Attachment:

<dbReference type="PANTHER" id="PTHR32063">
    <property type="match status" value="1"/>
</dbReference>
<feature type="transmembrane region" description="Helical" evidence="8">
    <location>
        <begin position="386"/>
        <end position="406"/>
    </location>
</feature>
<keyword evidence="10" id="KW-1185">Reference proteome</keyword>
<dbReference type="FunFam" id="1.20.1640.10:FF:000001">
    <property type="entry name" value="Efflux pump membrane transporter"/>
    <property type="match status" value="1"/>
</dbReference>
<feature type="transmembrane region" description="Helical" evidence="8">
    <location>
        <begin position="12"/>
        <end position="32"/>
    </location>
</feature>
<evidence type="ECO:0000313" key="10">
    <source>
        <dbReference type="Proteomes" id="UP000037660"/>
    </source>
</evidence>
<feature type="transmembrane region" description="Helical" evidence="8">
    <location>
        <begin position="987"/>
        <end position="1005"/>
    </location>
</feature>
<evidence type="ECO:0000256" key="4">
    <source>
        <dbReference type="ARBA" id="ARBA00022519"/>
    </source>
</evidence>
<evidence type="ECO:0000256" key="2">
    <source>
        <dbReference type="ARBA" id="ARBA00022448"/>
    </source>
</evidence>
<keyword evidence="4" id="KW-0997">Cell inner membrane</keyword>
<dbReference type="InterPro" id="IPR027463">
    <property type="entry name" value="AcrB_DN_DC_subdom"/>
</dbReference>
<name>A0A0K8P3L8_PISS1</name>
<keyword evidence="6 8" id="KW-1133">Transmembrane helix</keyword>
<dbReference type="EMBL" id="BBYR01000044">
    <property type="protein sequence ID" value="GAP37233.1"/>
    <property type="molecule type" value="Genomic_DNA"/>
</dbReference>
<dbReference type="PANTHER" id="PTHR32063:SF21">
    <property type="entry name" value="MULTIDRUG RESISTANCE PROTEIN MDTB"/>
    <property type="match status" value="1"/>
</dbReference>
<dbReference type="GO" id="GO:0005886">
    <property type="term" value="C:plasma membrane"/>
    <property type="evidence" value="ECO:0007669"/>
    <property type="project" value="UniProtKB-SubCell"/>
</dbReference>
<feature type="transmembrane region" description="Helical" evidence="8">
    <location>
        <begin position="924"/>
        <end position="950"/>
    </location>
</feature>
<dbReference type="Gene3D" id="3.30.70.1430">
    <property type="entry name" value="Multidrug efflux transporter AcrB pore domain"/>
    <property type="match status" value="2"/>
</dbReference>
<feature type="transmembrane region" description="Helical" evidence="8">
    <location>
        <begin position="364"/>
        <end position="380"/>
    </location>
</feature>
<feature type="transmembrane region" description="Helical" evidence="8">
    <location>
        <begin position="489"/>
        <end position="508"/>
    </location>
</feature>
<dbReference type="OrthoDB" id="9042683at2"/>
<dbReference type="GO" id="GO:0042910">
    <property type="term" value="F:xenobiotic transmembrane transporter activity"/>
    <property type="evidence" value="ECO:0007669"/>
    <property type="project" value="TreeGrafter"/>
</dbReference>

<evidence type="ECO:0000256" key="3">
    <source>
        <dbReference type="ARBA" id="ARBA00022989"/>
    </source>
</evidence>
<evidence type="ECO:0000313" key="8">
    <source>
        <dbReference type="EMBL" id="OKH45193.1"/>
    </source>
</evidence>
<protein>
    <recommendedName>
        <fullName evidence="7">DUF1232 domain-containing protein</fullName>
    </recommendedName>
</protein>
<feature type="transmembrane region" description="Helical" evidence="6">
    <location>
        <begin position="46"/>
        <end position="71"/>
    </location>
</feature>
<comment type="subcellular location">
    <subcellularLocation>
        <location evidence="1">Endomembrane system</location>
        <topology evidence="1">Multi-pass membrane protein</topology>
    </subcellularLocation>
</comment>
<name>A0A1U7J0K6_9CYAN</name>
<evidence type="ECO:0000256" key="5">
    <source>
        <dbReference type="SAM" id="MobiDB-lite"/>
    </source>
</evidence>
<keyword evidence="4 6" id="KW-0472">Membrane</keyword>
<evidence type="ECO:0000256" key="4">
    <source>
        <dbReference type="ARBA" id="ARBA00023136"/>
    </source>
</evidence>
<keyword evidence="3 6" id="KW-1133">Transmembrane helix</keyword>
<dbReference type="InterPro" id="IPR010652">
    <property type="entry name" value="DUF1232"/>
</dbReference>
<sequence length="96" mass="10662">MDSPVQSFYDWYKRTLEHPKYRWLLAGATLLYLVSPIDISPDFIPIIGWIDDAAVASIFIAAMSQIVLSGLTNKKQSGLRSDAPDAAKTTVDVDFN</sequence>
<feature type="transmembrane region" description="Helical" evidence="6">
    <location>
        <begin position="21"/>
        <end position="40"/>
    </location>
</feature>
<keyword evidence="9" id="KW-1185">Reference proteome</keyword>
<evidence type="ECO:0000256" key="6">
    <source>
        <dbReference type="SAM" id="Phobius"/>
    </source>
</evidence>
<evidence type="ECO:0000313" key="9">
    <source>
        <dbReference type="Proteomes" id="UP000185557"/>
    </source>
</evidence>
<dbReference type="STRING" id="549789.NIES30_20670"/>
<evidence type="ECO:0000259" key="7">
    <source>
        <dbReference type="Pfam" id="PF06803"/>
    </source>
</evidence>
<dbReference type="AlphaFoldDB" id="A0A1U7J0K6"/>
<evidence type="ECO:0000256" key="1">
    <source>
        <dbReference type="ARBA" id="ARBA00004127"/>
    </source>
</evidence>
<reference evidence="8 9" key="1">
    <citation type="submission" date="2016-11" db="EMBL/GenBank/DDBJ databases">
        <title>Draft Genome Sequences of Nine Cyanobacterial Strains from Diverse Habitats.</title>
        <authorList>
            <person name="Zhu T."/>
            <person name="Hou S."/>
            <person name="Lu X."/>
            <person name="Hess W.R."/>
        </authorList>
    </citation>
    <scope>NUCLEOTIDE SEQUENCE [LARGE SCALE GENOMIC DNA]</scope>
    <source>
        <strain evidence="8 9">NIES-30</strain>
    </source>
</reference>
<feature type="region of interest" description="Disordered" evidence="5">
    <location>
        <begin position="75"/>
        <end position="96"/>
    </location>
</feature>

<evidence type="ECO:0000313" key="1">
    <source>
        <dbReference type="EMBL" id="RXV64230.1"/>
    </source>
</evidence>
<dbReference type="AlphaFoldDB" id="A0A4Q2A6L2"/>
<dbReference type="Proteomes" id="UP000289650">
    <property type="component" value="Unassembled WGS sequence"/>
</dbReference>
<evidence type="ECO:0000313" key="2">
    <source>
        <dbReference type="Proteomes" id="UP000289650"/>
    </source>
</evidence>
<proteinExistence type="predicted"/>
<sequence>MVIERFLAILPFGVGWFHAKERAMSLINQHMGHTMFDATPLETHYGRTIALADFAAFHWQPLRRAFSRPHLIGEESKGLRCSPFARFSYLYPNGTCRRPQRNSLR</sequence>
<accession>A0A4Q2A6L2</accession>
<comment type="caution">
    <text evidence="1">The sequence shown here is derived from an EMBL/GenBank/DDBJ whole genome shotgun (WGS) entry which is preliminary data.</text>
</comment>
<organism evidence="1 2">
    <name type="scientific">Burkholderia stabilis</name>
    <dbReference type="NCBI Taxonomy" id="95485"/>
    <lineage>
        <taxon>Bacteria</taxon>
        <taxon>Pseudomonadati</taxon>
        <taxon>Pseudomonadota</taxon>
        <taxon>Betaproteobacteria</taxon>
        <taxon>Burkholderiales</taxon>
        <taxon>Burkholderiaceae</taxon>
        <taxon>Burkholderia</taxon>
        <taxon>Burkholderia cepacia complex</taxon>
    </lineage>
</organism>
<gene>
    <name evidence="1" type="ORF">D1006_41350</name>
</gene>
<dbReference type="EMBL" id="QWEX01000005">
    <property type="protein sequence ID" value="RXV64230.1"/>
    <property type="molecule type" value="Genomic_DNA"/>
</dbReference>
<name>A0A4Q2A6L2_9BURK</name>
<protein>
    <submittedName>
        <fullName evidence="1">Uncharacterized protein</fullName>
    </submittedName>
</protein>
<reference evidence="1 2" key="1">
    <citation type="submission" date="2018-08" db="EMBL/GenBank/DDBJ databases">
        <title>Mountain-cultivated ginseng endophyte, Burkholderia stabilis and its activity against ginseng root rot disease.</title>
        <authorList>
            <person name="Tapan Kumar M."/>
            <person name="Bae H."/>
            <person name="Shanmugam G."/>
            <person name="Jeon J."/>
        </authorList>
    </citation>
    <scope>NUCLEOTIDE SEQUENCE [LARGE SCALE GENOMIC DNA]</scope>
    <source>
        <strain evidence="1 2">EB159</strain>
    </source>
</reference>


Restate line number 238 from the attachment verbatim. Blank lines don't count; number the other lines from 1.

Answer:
        </authorList>